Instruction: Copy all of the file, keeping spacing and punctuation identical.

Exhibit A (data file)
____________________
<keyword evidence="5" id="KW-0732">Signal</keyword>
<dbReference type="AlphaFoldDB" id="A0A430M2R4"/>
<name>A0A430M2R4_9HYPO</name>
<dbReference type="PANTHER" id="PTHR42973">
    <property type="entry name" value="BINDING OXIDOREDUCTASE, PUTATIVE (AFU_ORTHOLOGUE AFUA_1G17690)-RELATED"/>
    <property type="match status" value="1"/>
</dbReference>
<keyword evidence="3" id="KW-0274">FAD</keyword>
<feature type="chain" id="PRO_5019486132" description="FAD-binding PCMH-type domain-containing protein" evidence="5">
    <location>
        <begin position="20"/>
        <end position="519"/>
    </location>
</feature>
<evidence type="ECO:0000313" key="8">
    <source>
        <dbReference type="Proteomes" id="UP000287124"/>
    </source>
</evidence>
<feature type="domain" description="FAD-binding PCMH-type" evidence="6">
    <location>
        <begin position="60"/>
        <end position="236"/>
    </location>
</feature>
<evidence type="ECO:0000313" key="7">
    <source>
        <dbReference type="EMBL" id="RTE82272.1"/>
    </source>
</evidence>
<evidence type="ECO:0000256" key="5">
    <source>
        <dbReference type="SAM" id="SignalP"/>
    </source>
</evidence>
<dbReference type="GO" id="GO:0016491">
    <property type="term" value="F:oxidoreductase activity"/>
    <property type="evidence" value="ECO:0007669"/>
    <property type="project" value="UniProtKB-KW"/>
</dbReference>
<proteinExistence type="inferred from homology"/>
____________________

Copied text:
<keyword evidence="5" id="KW-0732">Signal</keyword>
<dbReference type="AlphaFoldDB" id="A0A430M2R4"/>
<name>A0A430M2R4_9HYPO</name>
<dbReference type="PANTHER" id="PTHR42973">
    <property type="entry name" value="BINDING OXIDOREDUCTASE, PUTATIVE (AFU_ORTHOLOGUE AFUA_1G17690)-RELATED"/>
    <property type="match status" value="1"/>
</dbReference>
<keyword evidence="3" id="KW-0274">FAD</keyword>
<feature type="chain" id="PRO_5019486132" description="FAD-binding PCMH-type domain-containing protein" evidence="5">
    <location>
        <begin position="20"/>
        <end position="519"/>
    </location>
</feature>
<evidence type="ECO:0000313" key="8">
    <source>
        <dbReference type="Proteomes" id="UP000287124"/>
    </source>
</evidence>
<feature type="domain" description="FAD-binding PCMH-type" evidence="6">
    <location>
        <begin position="60"/>
        <end position="236"/>
    </location>
</feature>
<evidence type="ECO:0000313" key="7">
    <source>
        <dbReference type="EMBL" id="RTE82272.1"/>
    </source>
</evidence>
<evidence type="ECO:0000256" key="5">
    <source>
        <dbReference type="SAM" id="SignalP"/>
    </source>
</evidence>
<dbReference type="GO" id="GO:0016491">
    <property type="term" value="F:oxidoreductase activity"/>
    <property type="evidence" value="ECO:0007669"/>
    <property type="project" value="UniProtKB-KW"/>
</dbReference>
<proteinExistence type="inferred from homology"/>